FARMINGTON – County commissioners sat down with representatives of Allied Resources for Correctional Health Inc. and of the Franklin County Sheriff’s Department today, in an emergency meeting held to find a solution for the jail’s lack of a medical service provider.
Franklin Community Health Network will provide medical services to inmates in the interim, until a contract can be agreed upon by the county and a bidding company.
At left: Franklin County Commissioner Fred Hardy of New Sharon and Chairman Meldon Gilmore of Freeman.
For the past couple months, commissioners have been grappling with how to provide medical services to inmates at the Franklin County Jail, after ARCH indicated that it wished to terminate its three-year, $81,750 contract. That contract was set to expire at the end of this year. ARCH originally indicated that it wished to leave at the end of July, later it was agreed that contractually the company had to stay on until the end of September.
Meanwhile, commissioners put the contract back out to bid. However, they received no replies when the bids were opened on Sept. 23. That day, Jail Administrator Sandra Collins drafted a letter to ARCH, asking them to stay on until a provider could be found. ARCH was offered an additional 8 percent for the extra time, as outlined in the contract.
ARCH then sent a letter to representatives of the Franklin County Sheriff’s Department on Sept. 25, informing them that the Board of Directors had met and that the company intended to stop work after Sept. 28, at midnight.
That letter was first seen, jail representatives say, when Collins happened to go in to work on Sunday and looked through Saturday’s mail. ARCH said that the letter was also sent to Sheriff Dennis Pike, who said he had yet to see it.
The commissioners convened a meeting Monday, after being informed of the situation by Collins, but were informed that an ARCH representative was not available. Instead, they met the today at 3 p.m.
Meanwhile, the jail is without a medical service provider. Collins said that she was administering medication to “seven or eight” inmates by having them come into the health clinic area and “self administer” the medications while in her presence and the presence of a corrections officer. So far there has been only one glitch, but Collins noted that it highlighted the need for a provider.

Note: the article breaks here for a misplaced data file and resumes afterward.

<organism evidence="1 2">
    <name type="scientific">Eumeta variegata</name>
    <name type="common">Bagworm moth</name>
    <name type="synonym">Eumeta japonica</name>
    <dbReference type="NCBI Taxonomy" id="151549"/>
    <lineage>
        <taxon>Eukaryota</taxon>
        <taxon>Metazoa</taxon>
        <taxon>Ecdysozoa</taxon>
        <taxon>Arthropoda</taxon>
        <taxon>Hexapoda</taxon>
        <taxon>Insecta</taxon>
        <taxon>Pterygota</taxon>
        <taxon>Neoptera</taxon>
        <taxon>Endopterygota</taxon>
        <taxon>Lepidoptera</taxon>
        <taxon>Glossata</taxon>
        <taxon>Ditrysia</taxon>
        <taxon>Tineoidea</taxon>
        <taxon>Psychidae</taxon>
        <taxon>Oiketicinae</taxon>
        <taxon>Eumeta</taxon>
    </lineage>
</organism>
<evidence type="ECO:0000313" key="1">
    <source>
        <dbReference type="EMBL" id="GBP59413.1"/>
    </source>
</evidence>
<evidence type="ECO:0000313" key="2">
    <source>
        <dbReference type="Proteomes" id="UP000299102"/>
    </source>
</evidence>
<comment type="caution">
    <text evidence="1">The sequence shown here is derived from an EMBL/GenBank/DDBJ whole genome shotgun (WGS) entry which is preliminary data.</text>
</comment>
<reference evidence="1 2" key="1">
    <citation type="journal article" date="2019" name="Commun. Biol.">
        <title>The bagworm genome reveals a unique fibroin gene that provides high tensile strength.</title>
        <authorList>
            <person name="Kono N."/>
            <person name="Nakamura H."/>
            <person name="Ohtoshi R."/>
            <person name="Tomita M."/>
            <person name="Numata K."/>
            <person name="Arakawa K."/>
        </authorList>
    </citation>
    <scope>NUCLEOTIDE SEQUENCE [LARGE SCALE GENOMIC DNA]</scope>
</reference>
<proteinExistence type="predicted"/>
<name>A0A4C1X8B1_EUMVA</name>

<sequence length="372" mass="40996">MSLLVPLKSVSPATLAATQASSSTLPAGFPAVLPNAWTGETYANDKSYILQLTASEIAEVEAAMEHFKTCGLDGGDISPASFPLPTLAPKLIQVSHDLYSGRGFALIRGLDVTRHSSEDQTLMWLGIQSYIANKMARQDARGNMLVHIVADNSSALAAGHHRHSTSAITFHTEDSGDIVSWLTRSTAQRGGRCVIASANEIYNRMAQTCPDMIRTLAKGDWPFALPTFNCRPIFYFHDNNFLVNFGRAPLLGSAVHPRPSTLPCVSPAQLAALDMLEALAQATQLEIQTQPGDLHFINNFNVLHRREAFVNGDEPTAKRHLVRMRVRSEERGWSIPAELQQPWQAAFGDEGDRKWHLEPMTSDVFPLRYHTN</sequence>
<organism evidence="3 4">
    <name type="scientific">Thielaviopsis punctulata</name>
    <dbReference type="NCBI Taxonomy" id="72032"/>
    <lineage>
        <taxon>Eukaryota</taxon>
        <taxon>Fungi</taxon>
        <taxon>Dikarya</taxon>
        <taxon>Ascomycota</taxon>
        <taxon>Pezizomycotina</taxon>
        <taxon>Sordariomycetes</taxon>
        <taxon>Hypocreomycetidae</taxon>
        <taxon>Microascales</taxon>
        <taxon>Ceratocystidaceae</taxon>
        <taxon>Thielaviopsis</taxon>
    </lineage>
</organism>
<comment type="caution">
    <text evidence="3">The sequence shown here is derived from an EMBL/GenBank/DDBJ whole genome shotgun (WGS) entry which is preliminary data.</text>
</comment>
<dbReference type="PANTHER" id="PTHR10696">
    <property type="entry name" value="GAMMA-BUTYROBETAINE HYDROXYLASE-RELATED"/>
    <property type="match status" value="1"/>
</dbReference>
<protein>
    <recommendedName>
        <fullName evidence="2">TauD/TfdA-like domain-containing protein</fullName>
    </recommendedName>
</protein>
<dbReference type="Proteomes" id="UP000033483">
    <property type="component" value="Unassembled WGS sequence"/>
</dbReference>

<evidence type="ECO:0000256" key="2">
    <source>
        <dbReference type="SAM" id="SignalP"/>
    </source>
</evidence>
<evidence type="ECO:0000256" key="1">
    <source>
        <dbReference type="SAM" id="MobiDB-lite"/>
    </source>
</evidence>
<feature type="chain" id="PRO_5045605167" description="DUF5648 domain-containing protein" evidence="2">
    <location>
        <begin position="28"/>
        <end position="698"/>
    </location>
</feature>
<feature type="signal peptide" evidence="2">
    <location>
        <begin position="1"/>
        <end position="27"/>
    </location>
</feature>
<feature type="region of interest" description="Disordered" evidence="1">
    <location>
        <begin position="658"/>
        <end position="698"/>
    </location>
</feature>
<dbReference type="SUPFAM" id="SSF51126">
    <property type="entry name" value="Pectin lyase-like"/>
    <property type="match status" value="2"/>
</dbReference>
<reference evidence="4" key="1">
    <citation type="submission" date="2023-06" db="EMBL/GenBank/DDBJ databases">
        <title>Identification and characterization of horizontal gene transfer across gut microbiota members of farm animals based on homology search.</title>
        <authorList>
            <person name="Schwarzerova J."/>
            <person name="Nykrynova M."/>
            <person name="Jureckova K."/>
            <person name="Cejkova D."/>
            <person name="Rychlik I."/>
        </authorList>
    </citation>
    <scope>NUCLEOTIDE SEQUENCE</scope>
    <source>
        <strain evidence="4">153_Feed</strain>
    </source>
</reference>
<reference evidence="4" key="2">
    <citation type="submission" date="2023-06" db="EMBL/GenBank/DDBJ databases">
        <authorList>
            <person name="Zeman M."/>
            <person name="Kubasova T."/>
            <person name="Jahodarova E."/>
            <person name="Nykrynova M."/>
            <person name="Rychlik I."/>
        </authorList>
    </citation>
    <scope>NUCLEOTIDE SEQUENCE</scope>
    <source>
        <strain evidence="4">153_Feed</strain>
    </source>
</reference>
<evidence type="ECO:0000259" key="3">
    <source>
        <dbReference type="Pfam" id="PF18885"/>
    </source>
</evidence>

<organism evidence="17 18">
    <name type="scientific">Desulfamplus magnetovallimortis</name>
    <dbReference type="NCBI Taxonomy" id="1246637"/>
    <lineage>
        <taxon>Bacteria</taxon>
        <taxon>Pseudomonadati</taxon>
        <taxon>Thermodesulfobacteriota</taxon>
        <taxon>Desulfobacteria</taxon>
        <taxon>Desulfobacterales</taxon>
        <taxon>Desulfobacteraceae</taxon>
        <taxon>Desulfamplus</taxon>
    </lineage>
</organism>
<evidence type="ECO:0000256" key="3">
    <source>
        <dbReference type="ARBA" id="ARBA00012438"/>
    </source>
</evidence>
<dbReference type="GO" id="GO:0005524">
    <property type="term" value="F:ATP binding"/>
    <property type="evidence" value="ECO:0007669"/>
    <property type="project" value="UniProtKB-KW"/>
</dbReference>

“An inmate who was receiving medication in the AM and the PM, got only his morning medication,” Collins said. “We couldn’t find his evening medication anywhere. [The medication] was for a bipolar disorder, which isn’t a good one to miss.”
“We are required by statutes,” Pike agreed, “to provide medical services to our guests.”
ARCH Vice-President and and Treasurer Edward Slant and Alfred Cichon, PA-C, for their part, said that the timing of communications between their company and the county had been unfortunate. Slant said that his company hadn’t received word that ARCH would be needed past Sept. 28, until Sept 23.
“That only gave us five days,” Slant said, “four with the mail. That didn’t give us long to get everyone together.”
Pike and Collins countered that the bids could legally not be opened until Sept. 23, at the commissioner meeting, and ARCH was told as soon as possible by Collins.
Cichon asked at one point that the commissioners enter into an executive session with ARCH representatives. He said that disagreements between his company and the county had been represented in the media to be about nothing but money, which he said was not accurate.
“I have a sense that there may be an understanding of our position that is not in line with our intentions,” Cichon said. He later said that he “was not happy with the way this was displayed.”
Franklin County Clerk Julie Magoon said that, after consulting with the county’s attorney, “we’re treading on dangerous ground.” Executive sessions, she noted, had to be called for very specific reasons.
Pike has said that company representatives had told him that ARCH was losing money through their Franklin County Jail contract. ARCH says that other issues, at the jail itself, led to the contract’s termination.
“There have been things that have occurred over time,” Cichon said, “which we brought to people’s attention, and asked to be addressed, that were not in any meaningful way.”
“I don’t see any point in discussing why we’re here,” Commissioner Fred Hardy of New Sharon said. He noted that it was clear that ARCH wanted to terminate the contract, and another provider was needed in the interim.
Hardy moved and was seconded by Commissioner Chairman Meldon Gilmore of Freeman Township, that Pike “engage Franklin Memorial Hospital to provide service at the jail, in the interim.”
FCHN will oversee a pair of self-employed, on-scene specialists which were formally contracted by ARCH to distribute medicine and the like, under the supervision of a registered nurse. According to Pike, a FCHN physician will make two visits to the jail a week. If necessary, inmates can be transported to the hospital for emergency care, as they were with ARCH.
Pike anticipates a new contract by mid-November. That contract would be put out to bid, with FCHN, ARCH or any other company able to reply.